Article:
Indoor Air Quality Guide for Teachers

Breathe Easier. More Focused Students.

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  • We spend 90% of our lives in buildings. We spend 27 years of our lives in bed! As a result, most of the chemicals that we inhale are from indoor air. Indoor air has more chemicals than outdoors.
  • The concentrations for most chemicals indoors are higher indoors than outdoors. This is due to 1) emissions from building products, people, cleaning agents, cooking, and consumer products (toys) and 2) chemical reactions indoors.
  • We inhale more air mass per day then we drink water mass. Hence, we tend to inhale more unintentional chemicals per day than we drink.
  • We care about what goes into our students’ bodies. We require a permission slip for our students to use sunscreen and or take medicine. Hence, we care how chemicals get to our students’ skin and mouth. We should also be concerned with chemicals that get to our students lungs.
  • Kids. Kids stink. Due to hygiene issues, breath, smelly clothing and even skin oils kids emit chemicals into the indoor environment. This can lead to an unpleasant and potentially unhealthy classroom. Kids and teachers can also emit viruses in breathe and speech.
  • Building products. You know the new carpet smell or new vinyl floor smell? Those are chemicals you are smelling. Can they impact your health? It depends on the chemical and concentration.
  • Moisture. Mold needs three things to grow. Spores, food, and water. Mold spores are everywhere. Mold food is everywhere (including the paper wrapping on wallboard). The only thing the limits mold growth is moisture.
  • Cleaning Products. Cleaning products are needed to keep biological issues at bay in a classroom. However, products that are sprayed or wiped eventually evaporate into the air that teachers and students breathe. Balancing the need to keep a biologically healthy classroom with a chemically healthy is classroom is not an easy task.
  • Intentional Chemical Releases. “Air fresheners” (plug in or not), incense and diffusers sole purpose is to put chemicals into the air. These intentionally released chemicals do not remove offending odors, rather they mask foul smells.
  • Green does NOT equal healthy. Green product labels signify they are better for the environment than normal products. Better in this case means less environmental impact during manufacture, distribution or disposal. It does NOT mean the product is healthier for the user.
  • Essential oils are just chemicals. Many essential oils may be plant based chemicals, but they are still chemicals. Many of these chemicals are reactive indoors.
  • Chemical reactions are happening everywhere indoors. Ozone penetrates schools from the outdoor air. Unlike most chemicals indoor air ozone concentrations are about 1/3 the outdoor air ozone concentration. This is because ozone reacts with most things indoors: walls, desks, clothes, skin, and chemicals in the air (intentionally released or not). Once ozone reacts with a chemical it initiates a “Christmas tree” of chain reactions. The result of just one initial ozone reaction can result in hundreds of chemicals and particles forming. Some of the resulting chemicals can be eye and throat irritants. Other by products, like formaldehyde, can be carcinogens. Particles can aggravate bronchitis, cause asthma attacks, and increase susceptibility to respiratory infections. Recent research has shown particles can enter the bloodstream from the lungs and even cross the blood/brain barrier and the placenta. Younger lungs are potentially more susceptible to effects of these chemicals and particles.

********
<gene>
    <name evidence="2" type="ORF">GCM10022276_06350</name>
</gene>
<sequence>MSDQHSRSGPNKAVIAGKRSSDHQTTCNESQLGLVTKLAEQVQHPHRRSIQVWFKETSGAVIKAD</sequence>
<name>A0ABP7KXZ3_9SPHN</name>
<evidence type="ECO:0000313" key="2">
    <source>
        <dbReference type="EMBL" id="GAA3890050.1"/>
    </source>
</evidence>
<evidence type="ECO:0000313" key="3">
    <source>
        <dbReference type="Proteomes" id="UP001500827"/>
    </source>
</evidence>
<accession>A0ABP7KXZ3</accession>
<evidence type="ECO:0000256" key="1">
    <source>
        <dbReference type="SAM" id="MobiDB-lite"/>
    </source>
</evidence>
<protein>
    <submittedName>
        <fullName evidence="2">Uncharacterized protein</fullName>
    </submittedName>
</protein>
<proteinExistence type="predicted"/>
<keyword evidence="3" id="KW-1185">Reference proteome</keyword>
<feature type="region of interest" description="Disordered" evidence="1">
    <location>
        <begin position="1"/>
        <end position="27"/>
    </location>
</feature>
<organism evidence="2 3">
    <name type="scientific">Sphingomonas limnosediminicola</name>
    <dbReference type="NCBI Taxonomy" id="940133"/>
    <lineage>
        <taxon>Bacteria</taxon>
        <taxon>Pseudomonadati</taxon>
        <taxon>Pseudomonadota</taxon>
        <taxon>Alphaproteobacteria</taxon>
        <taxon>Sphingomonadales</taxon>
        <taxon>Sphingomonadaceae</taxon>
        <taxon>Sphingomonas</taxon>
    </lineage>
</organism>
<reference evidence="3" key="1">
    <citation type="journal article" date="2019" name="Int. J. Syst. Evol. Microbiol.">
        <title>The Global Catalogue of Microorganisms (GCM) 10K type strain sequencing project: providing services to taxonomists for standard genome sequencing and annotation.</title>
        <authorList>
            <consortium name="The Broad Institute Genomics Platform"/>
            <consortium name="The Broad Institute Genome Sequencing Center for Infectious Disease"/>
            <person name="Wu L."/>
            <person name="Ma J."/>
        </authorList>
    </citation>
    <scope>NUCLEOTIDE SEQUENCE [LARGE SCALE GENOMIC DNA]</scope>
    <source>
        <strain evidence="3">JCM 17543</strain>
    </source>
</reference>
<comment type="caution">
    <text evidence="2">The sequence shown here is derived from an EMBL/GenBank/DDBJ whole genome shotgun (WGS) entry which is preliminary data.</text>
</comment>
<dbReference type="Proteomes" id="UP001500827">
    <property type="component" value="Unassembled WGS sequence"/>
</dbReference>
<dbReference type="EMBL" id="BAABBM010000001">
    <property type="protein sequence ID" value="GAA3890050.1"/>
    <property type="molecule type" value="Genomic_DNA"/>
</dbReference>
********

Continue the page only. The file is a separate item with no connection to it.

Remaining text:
• Scenting agents and essential oils are some of the most reactive chemicals.. The pine, orange eucalyptus, and lavender smells all are typically generated by chemicals that are highly reactive with ozone. Intentionally increasing the concentration of these chemicals in a classroom will result in more of the irritating byproducts and particles, potentially creating a less healthy learning environment.
  • Chemicals are always present in indoor air. Even if you are not intentionally releasing chemicals into the indoor air, there are numerous other sources: cleaning products, building products and most importantly kids. Ozone reacts with skin oils initiating another cascade of reactions releasing more chemicals into the indoor air.
  1. Remove sources. If the problem never enters the classroom then it won’t impact the indoor air. Sorry, you still have to let the kids in.
    • We can limit the chemicals we bring into the classroom. Don’t intentional release chemicals into the indoor air! Don’t use infusers, diffusers, plug-in freshers. Minimize the use of scented personal care products. If your kids use them, do a lesson on indoor air quality and ask them to use less scent products for the health of their peers.
    • Use only the minimum amount of cleaning agents required to keep a biologically healthy classroom. The highest concentrations of cleaning agents in the air will be during and immediately after cleaning. Clean at the end of the day after the last student has left the classroom and allow the room to ventilate overnight prior to using the classroom again.

  2. Increase ventilation. If an odor problem exists in the classroom don’t try to mask it. Remove it. Odors can be indicative of inadequate ventilation. There are standard rates at which all classrooms should be supplied with outdoor air to minimize odor issues.
    • In MOST cases ventilating with outdoor air will lower indoor air concentrations (note this may not be the case for schools next to busy highways) and improve indoor air quality